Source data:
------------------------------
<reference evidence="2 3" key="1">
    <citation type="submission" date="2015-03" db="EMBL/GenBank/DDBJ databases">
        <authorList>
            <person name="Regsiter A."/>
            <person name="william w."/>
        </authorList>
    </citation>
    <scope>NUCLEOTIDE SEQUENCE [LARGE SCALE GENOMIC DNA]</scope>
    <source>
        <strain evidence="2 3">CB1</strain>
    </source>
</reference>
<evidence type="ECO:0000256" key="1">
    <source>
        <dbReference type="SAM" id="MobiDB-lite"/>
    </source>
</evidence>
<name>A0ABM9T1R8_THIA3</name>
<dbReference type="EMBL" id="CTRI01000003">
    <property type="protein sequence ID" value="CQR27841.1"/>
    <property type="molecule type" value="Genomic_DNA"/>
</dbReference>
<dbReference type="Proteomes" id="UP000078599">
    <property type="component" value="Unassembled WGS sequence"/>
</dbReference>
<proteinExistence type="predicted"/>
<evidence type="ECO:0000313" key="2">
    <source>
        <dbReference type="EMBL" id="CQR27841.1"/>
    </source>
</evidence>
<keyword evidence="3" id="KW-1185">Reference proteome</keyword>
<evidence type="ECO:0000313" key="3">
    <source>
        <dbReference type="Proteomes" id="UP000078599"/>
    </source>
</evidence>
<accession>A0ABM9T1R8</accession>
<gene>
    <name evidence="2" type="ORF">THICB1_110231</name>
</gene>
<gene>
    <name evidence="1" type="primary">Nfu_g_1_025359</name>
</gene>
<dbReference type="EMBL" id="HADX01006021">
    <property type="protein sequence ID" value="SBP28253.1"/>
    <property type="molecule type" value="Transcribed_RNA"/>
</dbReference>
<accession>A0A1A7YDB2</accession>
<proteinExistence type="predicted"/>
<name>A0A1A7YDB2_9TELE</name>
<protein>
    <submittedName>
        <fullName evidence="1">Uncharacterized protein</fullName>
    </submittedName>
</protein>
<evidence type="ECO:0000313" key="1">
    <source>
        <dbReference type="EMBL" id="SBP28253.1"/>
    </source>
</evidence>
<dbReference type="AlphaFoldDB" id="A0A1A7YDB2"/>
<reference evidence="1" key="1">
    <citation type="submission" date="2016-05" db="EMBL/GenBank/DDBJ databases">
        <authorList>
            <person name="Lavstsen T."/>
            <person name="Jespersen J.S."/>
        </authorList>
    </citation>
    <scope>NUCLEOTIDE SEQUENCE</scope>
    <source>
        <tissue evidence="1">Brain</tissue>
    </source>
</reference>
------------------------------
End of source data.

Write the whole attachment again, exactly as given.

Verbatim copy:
<reference evidence="2 3" key="1">
    <citation type="submission" date="2015-03" db="EMBL/GenBank/DDBJ databases">
        <authorList>
            <person name="Regsiter A."/>
            <person name="william w."/>
        </authorList>
    </citation>
    <scope>NUCLEOTIDE SEQUENCE [LARGE SCALE GENOMIC DNA]</scope>
    <source>
        <strain evidence="2 3">CB1</strain>
    </source>
</reference>
<evidence type="ECO:0000256" key="1">
    <source>
        <dbReference type="SAM" id="MobiDB-lite"/>
    </source>
</evidence>
<name>A0ABM9T1R8_THIA3</name>
<dbReference type="EMBL" id="CTRI01000003">
    <property type="protein sequence ID" value="CQR27841.1"/>
    <property type="molecule type" value="Genomic_DNA"/>
</dbReference>
<dbReference type="Proteomes" id="UP000078599">
    <property type="component" value="Unassembled WGS sequence"/>
</dbReference>
<proteinExistence type="predicted"/>
<evidence type="ECO:0000313" key="2">
    <source>
        <dbReference type="EMBL" id="CQR27841.1"/>
    </source>
</evidence>
<keyword evidence="3" id="KW-1185">Reference proteome</keyword>
<evidence type="ECO:0000313" key="3">
    <source>
        <dbReference type="Proteomes" id="UP000078599"/>
    </source>
</evidence>
<accession>A0ABM9T1R8</accession>
<gene>
    <name evidence="2" type="ORF">THICB1_110231</name>
</gene>
<gene>
    <name evidence="1" type="primary">Nfu_g_1_025359</name>
</gene>
<dbReference type="EMBL" id="HADX01006021">
    <property type="protein sequence ID" value="SBP28253.1"/>
    <property type="molecule type" value="Transcribed_RNA"/>
</dbReference>
<accession>A0A1A7YDB2</accession>
<proteinExistence type="predicted"/>
<name>A0A1A7YDB2_9TELE</name>
<protein>
    <submittedName>
        <fullName evidence="1">Uncharacterized protein</fullName>
    </submittedName>
</protein>
<evidence type="ECO:0000313" key="1">
    <source>
        <dbReference type="EMBL" id="SBP28253.1"/>
    </source>
</evidence>
<dbReference type="AlphaFoldDB" id="A0A1A7YDB2"/>
<reference evidence="1" key="1">
    <citation type="submission" date="2016-05" db="EMBL/GenBank/DDBJ databases">
        <authorList>
            <person name="Lavstsen T."/>
            <person name="Jespersen J.S."/>
        </authorList>
    </citation>
    <scope>NUCLEOTIDE SEQUENCE</scope>
    <source>
        <tissue evidence="1">Brain</tissue>
    </source>
</reference>